No, you cannot get antibiotics for your dog without going to the vet. Antibiotics are prescription drugs, and it is illegal to obtain them without a prescription from a licensed veterinarian. In addition, administering antibiotics without proper veterinary guidance can be dangerous for your dog's health. You should take your dog to the vet if you suspect that they have an infection or other health issue that may require antibiotics. The vet will examine your dog, diagnose the issue, and prescribe the appropriate treatment, which may include antibiotics. They may also recommend other treatments or measures to help your dog recover and prevent future health problems.

What is a good over the counter antibiotic for dogs?

There is no good over-the- counter (OTC) antibiotic for dogs. Antibiotics are prescription drugs that should only be given to dogs under the guidance of a licensed veterinarian. Over the counter antibiotics for humans should never be given to dogs without veterinary supervision as they can have different dosages, drug interactions, and side effects. Giving the wrong antibiotic or the wrong dose can be ineffective or even harmful to your dog. In addition, using antibiotics unnecessarily or improperly can lead to antibiotic resistance, making it harder to treat future infections.

What is the most common antibiotic for dogs?

Amoxicillin/clavulanate, also known as Augmentin, is a combination antibiotic medication that is commonly prescribed for dogs to treat a variety of bacterial infections. It is a combination of amoxicillin, a penicillin-type antibiotic, and clavulanate, a beta-lactamase inhibitor that helps to prevent bacteria from developing resistance to amoxicillin. This medication is effective against a broad range of bacterial infections, including skin and soft tissue infections, urinary tract infections, respiratory infections, and dental infections. It is usually given orally and can be prescribed in tablet, capsule, or liquid form. As with all antibiotics, amoxicillin/clavulanate should only be used under the guidance of a licensed veterinarian. The specific dosage and duration of treatment will depend on the dog's individual needs and condition.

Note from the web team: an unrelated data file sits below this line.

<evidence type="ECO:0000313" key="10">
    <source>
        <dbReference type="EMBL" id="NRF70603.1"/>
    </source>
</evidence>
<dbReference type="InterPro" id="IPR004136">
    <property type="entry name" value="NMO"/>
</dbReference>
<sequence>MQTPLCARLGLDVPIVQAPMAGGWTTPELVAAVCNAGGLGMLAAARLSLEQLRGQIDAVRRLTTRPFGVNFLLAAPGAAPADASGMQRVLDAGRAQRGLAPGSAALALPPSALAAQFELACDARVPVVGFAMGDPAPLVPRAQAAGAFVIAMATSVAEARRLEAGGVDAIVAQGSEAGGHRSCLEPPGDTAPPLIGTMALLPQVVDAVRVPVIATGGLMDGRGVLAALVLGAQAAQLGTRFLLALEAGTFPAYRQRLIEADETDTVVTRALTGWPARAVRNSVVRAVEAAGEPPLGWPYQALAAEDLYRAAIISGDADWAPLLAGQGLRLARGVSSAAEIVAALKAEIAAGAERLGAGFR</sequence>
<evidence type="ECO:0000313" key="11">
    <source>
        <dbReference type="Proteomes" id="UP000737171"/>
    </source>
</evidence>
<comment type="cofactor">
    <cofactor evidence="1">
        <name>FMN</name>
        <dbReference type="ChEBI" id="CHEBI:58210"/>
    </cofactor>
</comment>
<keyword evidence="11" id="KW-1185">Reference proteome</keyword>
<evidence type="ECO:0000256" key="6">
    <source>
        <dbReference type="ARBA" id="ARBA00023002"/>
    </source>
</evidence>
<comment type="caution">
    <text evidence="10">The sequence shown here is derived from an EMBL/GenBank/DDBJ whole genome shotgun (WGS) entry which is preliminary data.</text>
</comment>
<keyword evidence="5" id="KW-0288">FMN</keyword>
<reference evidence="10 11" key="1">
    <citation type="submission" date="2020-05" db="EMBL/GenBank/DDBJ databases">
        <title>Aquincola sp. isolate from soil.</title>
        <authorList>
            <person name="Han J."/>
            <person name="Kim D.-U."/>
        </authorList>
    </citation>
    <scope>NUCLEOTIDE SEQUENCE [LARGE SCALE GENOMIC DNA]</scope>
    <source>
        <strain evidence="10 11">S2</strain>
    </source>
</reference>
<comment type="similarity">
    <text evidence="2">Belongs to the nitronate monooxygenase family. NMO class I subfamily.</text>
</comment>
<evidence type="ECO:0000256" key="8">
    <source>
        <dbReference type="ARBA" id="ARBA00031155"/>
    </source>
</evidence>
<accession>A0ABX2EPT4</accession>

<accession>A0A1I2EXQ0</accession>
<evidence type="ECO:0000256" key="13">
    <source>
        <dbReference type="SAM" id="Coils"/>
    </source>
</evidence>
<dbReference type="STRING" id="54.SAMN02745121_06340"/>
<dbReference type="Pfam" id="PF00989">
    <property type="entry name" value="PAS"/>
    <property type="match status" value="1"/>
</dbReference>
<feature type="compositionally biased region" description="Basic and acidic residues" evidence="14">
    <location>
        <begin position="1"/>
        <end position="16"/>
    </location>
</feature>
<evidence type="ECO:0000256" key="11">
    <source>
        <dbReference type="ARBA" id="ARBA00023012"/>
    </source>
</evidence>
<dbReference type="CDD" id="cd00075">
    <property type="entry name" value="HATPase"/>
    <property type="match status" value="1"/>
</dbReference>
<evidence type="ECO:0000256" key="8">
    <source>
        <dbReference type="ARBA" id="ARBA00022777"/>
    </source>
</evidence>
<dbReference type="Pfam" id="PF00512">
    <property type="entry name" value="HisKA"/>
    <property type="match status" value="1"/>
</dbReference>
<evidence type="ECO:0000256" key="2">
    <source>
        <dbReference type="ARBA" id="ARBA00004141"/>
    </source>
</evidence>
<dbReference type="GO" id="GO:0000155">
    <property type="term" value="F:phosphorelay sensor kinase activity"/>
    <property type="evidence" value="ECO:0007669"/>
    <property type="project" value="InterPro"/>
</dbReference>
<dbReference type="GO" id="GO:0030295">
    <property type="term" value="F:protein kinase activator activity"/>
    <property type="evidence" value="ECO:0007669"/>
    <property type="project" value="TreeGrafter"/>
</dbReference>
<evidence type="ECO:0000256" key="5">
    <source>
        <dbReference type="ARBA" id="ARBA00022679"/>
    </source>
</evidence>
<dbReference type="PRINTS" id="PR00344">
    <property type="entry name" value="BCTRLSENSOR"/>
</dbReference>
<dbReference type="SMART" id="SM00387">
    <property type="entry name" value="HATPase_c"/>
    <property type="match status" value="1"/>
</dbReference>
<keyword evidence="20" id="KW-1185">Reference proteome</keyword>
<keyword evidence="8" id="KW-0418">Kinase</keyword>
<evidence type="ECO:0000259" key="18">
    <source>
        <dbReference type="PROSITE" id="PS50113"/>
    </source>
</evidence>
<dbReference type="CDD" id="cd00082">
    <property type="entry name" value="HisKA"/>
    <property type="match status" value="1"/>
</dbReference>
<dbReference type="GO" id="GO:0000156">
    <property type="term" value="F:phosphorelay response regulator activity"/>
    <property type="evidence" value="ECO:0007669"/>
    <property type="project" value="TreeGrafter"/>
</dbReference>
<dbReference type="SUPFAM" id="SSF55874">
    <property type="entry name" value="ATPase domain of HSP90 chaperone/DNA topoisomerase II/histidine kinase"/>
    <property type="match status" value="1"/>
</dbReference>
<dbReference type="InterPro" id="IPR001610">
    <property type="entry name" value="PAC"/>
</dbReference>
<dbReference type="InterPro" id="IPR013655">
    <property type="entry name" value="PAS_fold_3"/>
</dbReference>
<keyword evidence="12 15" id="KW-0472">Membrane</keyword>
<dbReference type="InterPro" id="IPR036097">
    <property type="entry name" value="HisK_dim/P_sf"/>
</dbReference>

Can a dog fight an infection without antibiotics?

In some cases, a dog's immune system can fight off a mild infection without the need for antibiotics. However, this depends on various factors, such as the type and severity of the infection, the age and overall health of the dog, and the dog's immune system's ability to fight off the infection. In general, if a dog has a bacterial infection, such as a skin infection or urinary tract infection, antibiotics are often necessary to effectively treat the infection and prevent it from spreading or becoming more severe. Without appropriate treatment, bacterial infections can become chronic or even life-threatening. However, not all infections are caused by bacteria. Viral infections, such as canine distemper, parvovirus, and kennel cough, are often self-limiting, and the dog's immune system can fight them off without the need for antibiotics. In these cases, supportive care and symptomatic treatment may be necessary to help the dog recover.

Can I give human amoxicillin to my dog?

No, you should not give human amoxicillin to your dog without veterinary supervision. Although amoxicillin is commonly prescribed to both humans and dogs for bacterial infections, the dosage and administration of the medication differ significantly between the two species. Giving human amoxicillin to a dog without proper veterinary guidance can result in improper dosage, drug interactions, and potential toxicity, which can be harmful to your dog's health. In addition, not all bacterial infections are the same, and some bacterial strains may not respond to amoxicillin. A veterinarian can properly diagnose the type of bacterial infection your dog has and prescribe the appropriate medication and dosage based on the dog's individual needs and condition.

More on Medications for Pets

Treating Cat and Dog Pain with NSAIDs
What's the Difference Between K9 Advantix and Frontline Plus for Dogs?
Antibiotics for Cats

This information is for informational purposes only and is not meant as a substitute for the professional advice of, or diagnosis or treatment by, your veterinarian with respect to your pet. It has, however, been verified by a licensed veterinarian for accuracy.